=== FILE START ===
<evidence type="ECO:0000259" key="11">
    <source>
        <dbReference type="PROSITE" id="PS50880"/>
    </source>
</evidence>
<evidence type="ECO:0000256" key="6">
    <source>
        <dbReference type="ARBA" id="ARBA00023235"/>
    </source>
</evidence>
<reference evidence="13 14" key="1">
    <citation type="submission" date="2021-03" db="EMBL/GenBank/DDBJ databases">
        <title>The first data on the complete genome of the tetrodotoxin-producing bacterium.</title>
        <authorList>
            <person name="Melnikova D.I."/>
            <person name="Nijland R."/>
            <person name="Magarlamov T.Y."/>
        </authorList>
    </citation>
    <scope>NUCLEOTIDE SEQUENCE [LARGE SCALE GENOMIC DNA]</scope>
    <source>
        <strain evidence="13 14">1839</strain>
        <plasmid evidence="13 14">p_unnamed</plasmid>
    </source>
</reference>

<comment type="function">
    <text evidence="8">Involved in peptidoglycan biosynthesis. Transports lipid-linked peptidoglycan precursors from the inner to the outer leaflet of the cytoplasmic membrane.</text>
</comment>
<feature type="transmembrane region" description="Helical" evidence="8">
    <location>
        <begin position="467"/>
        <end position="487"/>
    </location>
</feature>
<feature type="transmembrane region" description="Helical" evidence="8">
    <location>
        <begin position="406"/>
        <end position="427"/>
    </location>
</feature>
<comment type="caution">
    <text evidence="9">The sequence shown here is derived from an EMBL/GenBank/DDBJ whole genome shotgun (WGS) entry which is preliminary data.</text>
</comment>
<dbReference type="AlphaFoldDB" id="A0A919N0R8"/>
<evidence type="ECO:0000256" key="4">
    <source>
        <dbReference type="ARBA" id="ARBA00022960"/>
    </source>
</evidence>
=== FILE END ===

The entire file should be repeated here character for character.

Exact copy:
<evidence type="ECO:0000259" key="11">
    <source>
        <dbReference type="PROSITE" id="PS50880"/>
    </source>
</evidence>
<evidence type="ECO:0000256" key="6">
    <source>
        <dbReference type="ARBA" id="ARBA00023235"/>
    </source>
</evidence>
<reference evidence="13 14" key="1">
    <citation type="submission" date="2021-03" db="EMBL/GenBank/DDBJ databases">
        <title>The first data on the complete genome of the tetrodotoxin-producing bacterium.</title>
        <authorList>
            <person name="Melnikova D.I."/>
            <person name="Nijland R."/>
            <person name="Magarlamov T.Y."/>
        </authorList>
    </citation>
    <scope>NUCLEOTIDE SEQUENCE [LARGE SCALE GENOMIC DNA]</scope>
    <source>
        <strain evidence="13 14">1839</strain>
        <plasmid evidence="13 14">p_unnamed</plasmid>
    </source>
</reference>

<comment type="function">
    <text evidence="8">Involved in peptidoglycan biosynthesis. Transports lipid-linked peptidoglycan precursors from the inner to the outer leaflet of the cytoplasmic membrane.</text>
</comment>
<feature type="transmembrane region" description="Helical" evidence="8">
    <location>
        <begin position="467"/>
        <end position="487"/>
    </location>
</feature>
<feature type="transmembrane region" description="Helical" evidence="8">
    <location>
        <begin position="406"/>
        <end position="427"/>
    </location>
</feature>
<comment type="caution">
    <text evidence="9">The sequence shown here is derived from an EMBL/GenBank/DDBJ whole genome shotgun (WGS) entry which is preliminary data.</text>
</comment>
<dbReference type="AlphaFoldDB" id="A0A919N0R8"/>
<evidence type="ECO:0000256" key="4">
    <source>
        <dbReference type="ARBA" id="ARBA00022960"/>
    </source>
</evidence>